A Beginner’s Guide to Observing Odonata

Many birders have a vague interest in plants, butterflies and ‘dragonflies’. Something to occupy the somewhat quiet months of June to early August when there is little migration. My interest in dragonflies was prompted when looking for aquatic plants at a small 80×40 metre pond by the new Morpeth bypass. I was amazed and slightly confused by the large numbers of dragon and damselflies that were using it. Four species of damselfly (common blue, blue-tailed, azure and emerald) were easy to approach in the reeds and get good views. But the dragonflies were initially much harder. After some patient observation and a few photographs, I soon identified four-spotted and Broad-bodied chasers zipping backwards and forwards and a majestic male emperor dragonfly cruised the pond. I was hooked.

I started to look further afield. By examining OS maps and, using my knowledge of local wetlands from birding, I identified many other potential sites locally to explore. Odonata can utilise many wetlands – subsidence ponds from old deep mining, residual ponds from open-cast, wooded pools, slow-moving rivers like the Pont near Ponteland and the Wansbeck near Middleton and trout fisheries may all be good. I did not venture to upland areas but they have their own specialities, of course.

What you need:

  1. Binoculars – any 10x or 8x is fine but ones with a deeper field of view are best
  2. Camera – optional but very helpful. This could be a smartphone for close up resting individuals or a bridge camera or full DSLR with, ideally, a 200 – 400mm lens. It certainly helps at the beginner stage to have a photo to understand the identification features

Information sources:

The British Dragonfly Society (https://british-dragonflies.org.uk) has a great online presence. They have identification information and photos for all species, a News section with recent sightings and the system of County recorders is run through them.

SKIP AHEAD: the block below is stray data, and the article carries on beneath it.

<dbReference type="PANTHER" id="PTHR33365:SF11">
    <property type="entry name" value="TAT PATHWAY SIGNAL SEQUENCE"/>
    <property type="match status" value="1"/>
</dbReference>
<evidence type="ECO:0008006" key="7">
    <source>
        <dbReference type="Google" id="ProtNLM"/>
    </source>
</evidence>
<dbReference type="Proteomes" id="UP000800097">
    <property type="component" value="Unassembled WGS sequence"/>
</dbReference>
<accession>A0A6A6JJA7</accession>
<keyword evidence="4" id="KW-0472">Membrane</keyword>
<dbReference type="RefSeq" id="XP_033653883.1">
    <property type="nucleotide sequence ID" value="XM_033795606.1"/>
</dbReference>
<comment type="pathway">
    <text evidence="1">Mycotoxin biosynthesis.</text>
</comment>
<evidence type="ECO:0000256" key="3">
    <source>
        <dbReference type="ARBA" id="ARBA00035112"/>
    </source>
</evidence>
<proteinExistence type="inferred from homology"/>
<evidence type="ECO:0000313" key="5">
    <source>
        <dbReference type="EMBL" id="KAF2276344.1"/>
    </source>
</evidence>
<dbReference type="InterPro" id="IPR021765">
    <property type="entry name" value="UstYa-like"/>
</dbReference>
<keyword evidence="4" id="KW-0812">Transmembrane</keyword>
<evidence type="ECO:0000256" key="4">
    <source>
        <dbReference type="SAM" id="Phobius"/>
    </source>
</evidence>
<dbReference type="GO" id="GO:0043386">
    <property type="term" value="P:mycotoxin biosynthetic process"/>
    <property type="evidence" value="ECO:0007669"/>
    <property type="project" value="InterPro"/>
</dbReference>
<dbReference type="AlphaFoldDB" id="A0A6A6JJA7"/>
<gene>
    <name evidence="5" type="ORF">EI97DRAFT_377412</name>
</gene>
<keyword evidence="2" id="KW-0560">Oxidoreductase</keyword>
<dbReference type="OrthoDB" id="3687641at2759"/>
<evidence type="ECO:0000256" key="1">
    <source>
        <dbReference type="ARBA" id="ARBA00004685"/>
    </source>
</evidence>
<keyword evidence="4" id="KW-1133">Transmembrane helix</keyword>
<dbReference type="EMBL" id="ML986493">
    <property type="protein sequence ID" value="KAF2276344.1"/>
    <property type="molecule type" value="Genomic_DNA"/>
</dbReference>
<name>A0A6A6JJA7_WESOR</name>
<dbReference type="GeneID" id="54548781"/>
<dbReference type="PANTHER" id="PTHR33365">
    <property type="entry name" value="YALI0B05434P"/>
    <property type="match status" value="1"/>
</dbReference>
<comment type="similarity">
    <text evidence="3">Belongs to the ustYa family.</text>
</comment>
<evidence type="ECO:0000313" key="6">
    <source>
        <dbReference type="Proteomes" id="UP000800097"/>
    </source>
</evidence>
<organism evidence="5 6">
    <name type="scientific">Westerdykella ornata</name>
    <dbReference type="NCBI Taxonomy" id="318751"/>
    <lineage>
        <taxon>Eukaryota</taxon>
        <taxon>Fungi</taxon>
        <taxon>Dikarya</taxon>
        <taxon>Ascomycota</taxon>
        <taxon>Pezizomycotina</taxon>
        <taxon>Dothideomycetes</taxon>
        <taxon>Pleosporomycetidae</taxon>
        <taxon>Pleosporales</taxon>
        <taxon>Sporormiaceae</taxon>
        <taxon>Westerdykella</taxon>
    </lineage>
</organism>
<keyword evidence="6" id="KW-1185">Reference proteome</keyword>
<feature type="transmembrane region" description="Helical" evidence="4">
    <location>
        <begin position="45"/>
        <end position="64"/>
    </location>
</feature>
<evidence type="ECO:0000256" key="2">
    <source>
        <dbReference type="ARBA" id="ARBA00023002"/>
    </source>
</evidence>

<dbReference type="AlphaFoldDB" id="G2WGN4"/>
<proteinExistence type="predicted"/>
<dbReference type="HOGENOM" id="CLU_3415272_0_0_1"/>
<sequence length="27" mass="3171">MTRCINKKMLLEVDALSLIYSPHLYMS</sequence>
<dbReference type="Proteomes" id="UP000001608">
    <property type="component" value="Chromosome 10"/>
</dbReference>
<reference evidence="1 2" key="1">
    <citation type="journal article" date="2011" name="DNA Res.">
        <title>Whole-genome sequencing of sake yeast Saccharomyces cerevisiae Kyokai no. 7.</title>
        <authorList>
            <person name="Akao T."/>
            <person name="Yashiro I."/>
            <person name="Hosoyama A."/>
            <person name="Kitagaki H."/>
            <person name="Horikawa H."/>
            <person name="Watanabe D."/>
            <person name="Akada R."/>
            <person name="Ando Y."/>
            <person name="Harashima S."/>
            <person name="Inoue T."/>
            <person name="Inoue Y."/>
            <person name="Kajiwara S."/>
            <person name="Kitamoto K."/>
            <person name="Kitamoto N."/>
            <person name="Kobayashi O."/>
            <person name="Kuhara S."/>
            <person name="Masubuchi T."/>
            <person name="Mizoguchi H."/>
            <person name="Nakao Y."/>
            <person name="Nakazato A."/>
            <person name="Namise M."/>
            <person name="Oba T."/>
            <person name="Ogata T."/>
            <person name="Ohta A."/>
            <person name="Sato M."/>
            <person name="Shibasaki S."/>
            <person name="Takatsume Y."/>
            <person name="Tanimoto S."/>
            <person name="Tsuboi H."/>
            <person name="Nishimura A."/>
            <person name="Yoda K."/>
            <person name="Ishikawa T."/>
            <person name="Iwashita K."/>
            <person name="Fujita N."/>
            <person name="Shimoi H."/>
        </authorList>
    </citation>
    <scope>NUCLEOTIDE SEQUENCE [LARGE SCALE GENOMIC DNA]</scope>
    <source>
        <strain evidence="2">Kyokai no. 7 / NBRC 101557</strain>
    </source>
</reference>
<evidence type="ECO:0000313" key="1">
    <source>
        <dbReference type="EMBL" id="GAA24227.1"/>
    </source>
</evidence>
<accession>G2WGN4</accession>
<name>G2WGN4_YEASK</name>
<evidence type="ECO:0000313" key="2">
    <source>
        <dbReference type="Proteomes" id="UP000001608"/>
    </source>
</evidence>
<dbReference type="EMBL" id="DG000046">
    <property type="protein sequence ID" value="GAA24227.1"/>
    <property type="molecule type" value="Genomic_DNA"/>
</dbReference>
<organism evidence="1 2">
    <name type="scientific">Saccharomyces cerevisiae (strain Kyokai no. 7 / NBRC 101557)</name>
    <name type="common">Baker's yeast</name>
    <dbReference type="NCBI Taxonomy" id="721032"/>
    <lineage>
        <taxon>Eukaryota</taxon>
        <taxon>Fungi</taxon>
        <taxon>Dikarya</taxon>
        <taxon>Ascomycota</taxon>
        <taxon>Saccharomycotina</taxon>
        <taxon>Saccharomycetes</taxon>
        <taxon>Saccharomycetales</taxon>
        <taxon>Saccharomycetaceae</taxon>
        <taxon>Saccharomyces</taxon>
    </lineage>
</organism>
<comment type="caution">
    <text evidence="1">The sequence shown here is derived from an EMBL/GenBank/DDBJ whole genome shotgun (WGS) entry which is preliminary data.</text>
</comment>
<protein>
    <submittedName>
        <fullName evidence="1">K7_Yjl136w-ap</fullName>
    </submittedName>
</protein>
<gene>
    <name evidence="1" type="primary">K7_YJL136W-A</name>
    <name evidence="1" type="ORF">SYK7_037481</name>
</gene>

Several books cover the Odonata of UK or Europe – personally, I find the BDS website sufficient.

Of course, NHSN and the Wildlife Trusts have more information on local places to visit and there is a welcoming ‘British Dragonflies and damselflies’ Facebook group.

Where to look:

Any still or slow-moving wetland, even small garden ponds for the dramatic Southern Hawker. Some species hawk along woodland rides and hedgerows as well. NHSN’s Gosforth Nature Reserve is well known and one of the best places in the county but it is good to explore new places.

When to look:

Early species may appear in mid-May (eg large red damselfly) and as I write in late September there are still about 5 species on the wing locally but the peak time is mid-June to early September. Migrant hawkers can occur well into October.


The BDS uses iRecord to log records and is available either online (https://www.brc.ac.uk/irecord/) or via their own App. There are very few people submitting regular records in the north-east so all records are helpful to understand distribution and seasonality and you can easily contribute new knowledge

What you might see:

It is true that Odonata diversity in the North East is lower than the south of England but there are still about 16 species that can be seen with moderate effort in one season – and that is 10% of the European total. Some individual sites in the south-east have more than 20 species present! Here are some of my favourites from this year which will hopefully inspire you to start looking at these wonderful creatures.

By Mark Welfare, local naturalist